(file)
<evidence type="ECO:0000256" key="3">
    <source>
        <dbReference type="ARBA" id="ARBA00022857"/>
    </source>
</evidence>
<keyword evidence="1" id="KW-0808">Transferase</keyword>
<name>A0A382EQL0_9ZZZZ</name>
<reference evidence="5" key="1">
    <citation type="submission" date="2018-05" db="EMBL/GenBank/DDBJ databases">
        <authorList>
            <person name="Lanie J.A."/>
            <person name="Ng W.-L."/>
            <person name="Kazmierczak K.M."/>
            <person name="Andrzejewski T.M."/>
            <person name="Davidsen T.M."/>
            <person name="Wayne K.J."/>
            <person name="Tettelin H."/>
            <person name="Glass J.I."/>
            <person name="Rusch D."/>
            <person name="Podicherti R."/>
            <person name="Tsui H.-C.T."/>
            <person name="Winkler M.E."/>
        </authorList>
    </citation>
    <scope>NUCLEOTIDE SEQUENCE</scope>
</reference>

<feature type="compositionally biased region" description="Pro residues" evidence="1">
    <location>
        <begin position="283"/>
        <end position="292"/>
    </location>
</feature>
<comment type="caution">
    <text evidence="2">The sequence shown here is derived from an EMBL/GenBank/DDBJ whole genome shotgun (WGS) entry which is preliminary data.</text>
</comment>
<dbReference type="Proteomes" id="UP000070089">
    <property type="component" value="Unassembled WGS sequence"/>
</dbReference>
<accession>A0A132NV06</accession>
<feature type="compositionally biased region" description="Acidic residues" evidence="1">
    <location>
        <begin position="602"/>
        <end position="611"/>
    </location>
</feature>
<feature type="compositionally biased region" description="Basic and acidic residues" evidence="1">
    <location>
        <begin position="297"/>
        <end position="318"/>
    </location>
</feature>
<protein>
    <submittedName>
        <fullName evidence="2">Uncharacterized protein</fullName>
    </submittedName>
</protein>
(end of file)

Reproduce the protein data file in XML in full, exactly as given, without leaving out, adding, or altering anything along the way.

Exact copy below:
<evidence type="ECO:0000256" key="3">
    <source>
        <dbReference type="ARBA" id="ARBA00022857"/>
    </source>
</evidence>
<keyword evidence="1" id="KW-0808">Transferase</keyword>
<name>A0A382EQL0_9ZZZZ</name>
<reference evidence="5" key="1">
    <citation type="submission" date="2018-05" db="EMBL/GenBank/DDBJ databases">
        <authorList>
            <person name="Lanie J.A."/>
            <person name="Ng W.-L."/>
            <person name="Kazmierczak K.M."/>
            <person name="Andrzejewski T.M."/>
            <person name="Davidsen T.M."/>
            <person name="Wayne K.J."/>
            <person name="Tettelin H."/>
            <person name="Glass J.I."/>
            <person name="Rusch D."/>
            <person name="Podicherti R."/>
            <person name="Tsui H.-C.T."/>
            <person name="Winkler M.E."/>
        </authorList>
    </citation>
    <scope>NUCLEOTIDE SEQUENCE</scope>
</reference>

<feature type="compositionally biased region" description="Pro residues" evidence="1">
    <location>
        <begin position="283"/>
        <end position="292"/>
    </location>
</feature>
<comment type="caution">
    <text evidence="2">The sequence shown here is derived from an EMBL/GenBank/DDBJ whole genome shotgun (WGS) entry which is preliminary data.</text>
</comment>
<dbReference type="Proteomes" id="UP000070089">
    <property type="component" value="Unassembled WGS sequence"/>
</dbReference>
<accession>A0A132NV06</accession>
<feature type="compositionally biased region" description="Acidic residues" evidence="1">
    <location>
        <begin position="602"/>
        <end position="611"/>
    </location>
</feature>
<feature type="compositionally biased region" description="Basic and acidic residues" evidence="1">
    <location>
        <begin position="297"/>
        <end position="318"/>
    </location>
</feature>
<protein>
    <submittedName>
        <fullName evidence="2">Uncharacterized protein</fullName>
    </submittedName>
</protein>